A revival in the US consumption of seafood has helped India’s seafood exports to rise in H1 FY10-11. According to Marine Products Export Development Authority (MPEDA), seafood exports in the September 2010 quarter stood at 2,74,663 tonnes worth Rs5,065 crore, up 4% in volume, 16% in rupee realisation and 23% in dollar terms. MPEDA hopes to achieve exports of $2.5 billion during FY10-11 with...
An increase in paprika oleoresin production in China may result in India losing as the top producer of paprika. In 2009, about 35% of India’s total oleoresin exports (Rs708 crore) came from paprika. India uses byadgi chilli which, unlike Chinese paprika, has some pungency that is removed for paprika oleoresin. Since China’s production of paprika is higher, Indian oleoresin exporters have...
Mumbai: With the system facing cash crunch due to outgo on account of advance tax payments and busy credit season, the Reserve Bank of India (RBI) today announced measures to pump in Rs48,000 crore even as it cautioned against inflation, reports PTI.
It said prices still remained a major concern because of rising demand and high global commodity rates.
At the same time, the RBI kept short-term lending and borrowing rates (repo and reverse repo) as well as mandatory deposit requirement for banks (cash reserve ratio) unchanged.
This is aimed at prompting most banks to hold on to their interest rates.
Meanwhile, the market took the announcements with a pinch of salt with the Bombay Stock Exchange's benchmark index Sensex trading lower by over 50 points at 19,594.83 during intra-day trading.
Besides, the rate sensitive sectors like banking, realty were mixed with Bankex trading 0.47% higher and Realty index at 0.03% down.
The RBI measures came on a day when food inflation rose to 9.46% for the week ended 4th December from 8.60% a week ago, and the central bank also did not rule out the possibility of the rate of overall price rise going above its projections of 5.5% by March-end. The hike in petrol prices is also expected to add to inflationary pressures.
However, overall inflation has been declining persistently and stood at 7.48% in November.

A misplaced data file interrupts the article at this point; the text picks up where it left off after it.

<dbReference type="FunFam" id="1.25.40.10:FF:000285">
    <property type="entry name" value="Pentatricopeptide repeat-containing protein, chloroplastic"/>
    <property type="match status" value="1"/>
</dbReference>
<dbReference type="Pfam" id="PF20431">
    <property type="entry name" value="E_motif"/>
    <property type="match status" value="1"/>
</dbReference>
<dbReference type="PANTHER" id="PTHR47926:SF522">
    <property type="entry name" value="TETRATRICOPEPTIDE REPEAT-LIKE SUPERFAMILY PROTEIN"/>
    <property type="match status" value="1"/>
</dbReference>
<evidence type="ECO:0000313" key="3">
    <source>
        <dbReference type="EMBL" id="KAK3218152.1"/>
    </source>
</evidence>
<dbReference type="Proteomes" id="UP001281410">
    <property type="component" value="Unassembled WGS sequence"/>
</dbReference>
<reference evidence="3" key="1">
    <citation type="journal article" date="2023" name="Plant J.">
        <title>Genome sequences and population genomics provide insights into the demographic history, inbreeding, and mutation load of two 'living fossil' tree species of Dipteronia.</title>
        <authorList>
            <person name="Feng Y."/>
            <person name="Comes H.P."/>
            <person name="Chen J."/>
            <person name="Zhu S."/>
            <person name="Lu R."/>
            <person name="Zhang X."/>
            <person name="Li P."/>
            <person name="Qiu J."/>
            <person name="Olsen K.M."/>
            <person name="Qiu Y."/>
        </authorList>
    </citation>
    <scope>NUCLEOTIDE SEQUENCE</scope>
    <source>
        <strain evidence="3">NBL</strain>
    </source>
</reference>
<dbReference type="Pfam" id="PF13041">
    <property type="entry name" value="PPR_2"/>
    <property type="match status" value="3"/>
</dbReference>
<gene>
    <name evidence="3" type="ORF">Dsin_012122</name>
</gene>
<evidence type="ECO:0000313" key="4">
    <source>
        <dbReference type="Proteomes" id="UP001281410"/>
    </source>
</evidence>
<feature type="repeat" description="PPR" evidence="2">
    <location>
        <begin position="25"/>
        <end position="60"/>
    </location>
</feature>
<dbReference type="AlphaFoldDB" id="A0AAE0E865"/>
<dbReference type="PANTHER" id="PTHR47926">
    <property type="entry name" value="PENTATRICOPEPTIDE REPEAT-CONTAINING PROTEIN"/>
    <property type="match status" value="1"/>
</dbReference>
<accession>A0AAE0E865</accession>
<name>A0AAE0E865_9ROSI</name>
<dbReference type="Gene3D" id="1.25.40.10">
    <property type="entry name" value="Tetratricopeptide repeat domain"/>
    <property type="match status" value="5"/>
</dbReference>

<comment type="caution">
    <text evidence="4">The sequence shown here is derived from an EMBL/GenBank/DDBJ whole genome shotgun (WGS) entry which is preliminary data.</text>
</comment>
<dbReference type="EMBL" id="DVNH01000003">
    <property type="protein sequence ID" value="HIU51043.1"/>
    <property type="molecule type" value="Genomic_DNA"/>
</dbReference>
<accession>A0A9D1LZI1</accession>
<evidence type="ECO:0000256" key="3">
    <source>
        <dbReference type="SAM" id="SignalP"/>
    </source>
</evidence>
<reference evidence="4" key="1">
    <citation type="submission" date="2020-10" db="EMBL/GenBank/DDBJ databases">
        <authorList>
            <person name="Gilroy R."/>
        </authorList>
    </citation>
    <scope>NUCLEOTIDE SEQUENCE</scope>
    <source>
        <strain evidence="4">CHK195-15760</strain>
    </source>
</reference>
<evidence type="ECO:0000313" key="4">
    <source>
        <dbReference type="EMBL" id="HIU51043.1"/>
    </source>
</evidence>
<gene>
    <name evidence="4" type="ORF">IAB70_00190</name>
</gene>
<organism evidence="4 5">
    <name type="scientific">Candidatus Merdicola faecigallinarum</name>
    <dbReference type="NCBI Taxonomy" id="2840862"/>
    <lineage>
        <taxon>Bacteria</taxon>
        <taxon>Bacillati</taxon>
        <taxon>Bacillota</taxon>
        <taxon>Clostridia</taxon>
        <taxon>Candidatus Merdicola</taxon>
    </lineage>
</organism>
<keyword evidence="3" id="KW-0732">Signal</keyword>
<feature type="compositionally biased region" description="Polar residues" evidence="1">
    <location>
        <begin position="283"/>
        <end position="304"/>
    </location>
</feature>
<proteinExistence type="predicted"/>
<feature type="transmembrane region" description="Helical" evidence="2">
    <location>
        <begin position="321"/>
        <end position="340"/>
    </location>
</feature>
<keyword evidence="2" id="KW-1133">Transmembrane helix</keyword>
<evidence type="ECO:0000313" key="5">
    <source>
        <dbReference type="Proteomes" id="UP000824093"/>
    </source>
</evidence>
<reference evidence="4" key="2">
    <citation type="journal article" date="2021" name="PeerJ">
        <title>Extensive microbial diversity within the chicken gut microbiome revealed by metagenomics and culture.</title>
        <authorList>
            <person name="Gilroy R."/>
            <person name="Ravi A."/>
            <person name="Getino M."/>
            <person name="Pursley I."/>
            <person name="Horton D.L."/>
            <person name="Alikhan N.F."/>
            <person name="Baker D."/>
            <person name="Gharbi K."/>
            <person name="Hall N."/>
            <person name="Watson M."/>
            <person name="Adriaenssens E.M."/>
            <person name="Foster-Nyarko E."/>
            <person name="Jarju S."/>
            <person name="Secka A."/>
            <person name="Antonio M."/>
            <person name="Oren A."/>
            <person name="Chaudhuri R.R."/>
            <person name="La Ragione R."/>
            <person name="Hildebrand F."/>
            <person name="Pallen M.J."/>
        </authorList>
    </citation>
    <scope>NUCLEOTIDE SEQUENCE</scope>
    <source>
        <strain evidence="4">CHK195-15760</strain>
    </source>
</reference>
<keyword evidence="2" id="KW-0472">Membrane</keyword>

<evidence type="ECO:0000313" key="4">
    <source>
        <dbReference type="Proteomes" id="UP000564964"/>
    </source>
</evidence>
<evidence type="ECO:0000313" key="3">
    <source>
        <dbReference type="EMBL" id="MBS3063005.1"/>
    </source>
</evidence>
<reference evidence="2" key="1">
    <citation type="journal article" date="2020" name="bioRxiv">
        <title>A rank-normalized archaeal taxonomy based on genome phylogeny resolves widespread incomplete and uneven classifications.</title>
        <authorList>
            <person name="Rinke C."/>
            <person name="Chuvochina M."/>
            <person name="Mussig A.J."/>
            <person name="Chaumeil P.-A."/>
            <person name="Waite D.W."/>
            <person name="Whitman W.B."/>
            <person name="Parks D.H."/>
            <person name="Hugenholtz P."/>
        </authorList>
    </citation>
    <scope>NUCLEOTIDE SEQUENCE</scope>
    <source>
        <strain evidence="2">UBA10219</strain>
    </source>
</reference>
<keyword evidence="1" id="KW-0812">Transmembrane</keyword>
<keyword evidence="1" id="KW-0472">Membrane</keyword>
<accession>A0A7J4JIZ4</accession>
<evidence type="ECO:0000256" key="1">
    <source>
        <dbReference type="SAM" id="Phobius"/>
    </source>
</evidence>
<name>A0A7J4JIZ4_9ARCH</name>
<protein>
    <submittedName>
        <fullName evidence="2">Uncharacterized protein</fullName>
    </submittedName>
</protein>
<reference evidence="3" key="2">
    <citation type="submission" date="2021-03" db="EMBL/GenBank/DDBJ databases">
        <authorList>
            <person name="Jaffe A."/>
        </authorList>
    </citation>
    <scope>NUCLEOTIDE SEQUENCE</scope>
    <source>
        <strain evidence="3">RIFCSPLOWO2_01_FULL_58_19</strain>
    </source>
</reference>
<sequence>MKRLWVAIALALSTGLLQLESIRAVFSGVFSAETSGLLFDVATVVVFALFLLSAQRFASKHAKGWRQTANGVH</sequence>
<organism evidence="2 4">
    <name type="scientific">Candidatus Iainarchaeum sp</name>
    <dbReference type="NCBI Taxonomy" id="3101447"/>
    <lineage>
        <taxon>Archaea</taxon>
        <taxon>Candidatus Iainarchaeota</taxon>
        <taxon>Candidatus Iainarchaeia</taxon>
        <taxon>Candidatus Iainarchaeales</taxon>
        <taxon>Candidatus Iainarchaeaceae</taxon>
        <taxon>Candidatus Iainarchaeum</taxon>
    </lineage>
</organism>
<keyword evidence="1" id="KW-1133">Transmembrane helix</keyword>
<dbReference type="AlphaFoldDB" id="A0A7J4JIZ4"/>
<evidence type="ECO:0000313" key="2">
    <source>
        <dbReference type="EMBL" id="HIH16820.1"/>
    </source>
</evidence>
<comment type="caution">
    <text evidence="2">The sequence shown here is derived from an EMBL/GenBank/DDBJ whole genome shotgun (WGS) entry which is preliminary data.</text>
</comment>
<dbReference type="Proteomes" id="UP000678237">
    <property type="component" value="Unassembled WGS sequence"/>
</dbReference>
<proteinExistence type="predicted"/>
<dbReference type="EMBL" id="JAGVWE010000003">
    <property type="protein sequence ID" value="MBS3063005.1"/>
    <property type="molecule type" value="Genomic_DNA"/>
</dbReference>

Enthused by 8.9% growth rate for the second quarter, RBI, however, did not change its projections of 8.5% economic growth this fiscal and preferred to revisit numbers at its next review on 25 January 2011.
Blaming the government's huge cash balance for aggravating liquidity situation, the central bank said it will purchase sovereign securities for Rs48,000 crore in a month, expected to ease situation of cash-strapped system a bit.
It also cut Statutory Liquidity Ratio (SLR), which is a requirement for banks to keep portion of their deposits in government securities, cash and gold, by one percentage point to 24% from the present 25%.
However, the measure is unlikely to provide any immediate relief to the system, as RBI has already announced that it will not penalise the banks even if their SLR comes down two percentage points below the mandatory requirement.
That facility now stands cut to one percentage point, RBI said today.
The RBI cautioned that its moves should not be seen as a change in the policy stance, since “inflation continues to remain a major concern.”
However, technically RBI’s move is a first measure stance this year of a pause on its rising rates spree.
The central bank said while it expected liquidity to remain in short supply, “the extent of tightness has been beyond the comfort level of the Reserve Bank.”
“This has been mainly due to persistence of large government cash balances which have averaged Rs84,000 crore since the Second Quarter Review of November,” it said.
The government got over Rs1 lakh crore from the sale of spectrum to high speed telecom and broadband services against its projections of Rs35,000 crore in the budget.
It is also expected to get robust tax collections from corporates in advance payments for third quarter.
Bankers said RBI actions would enable most banks to not further raise their interest rates.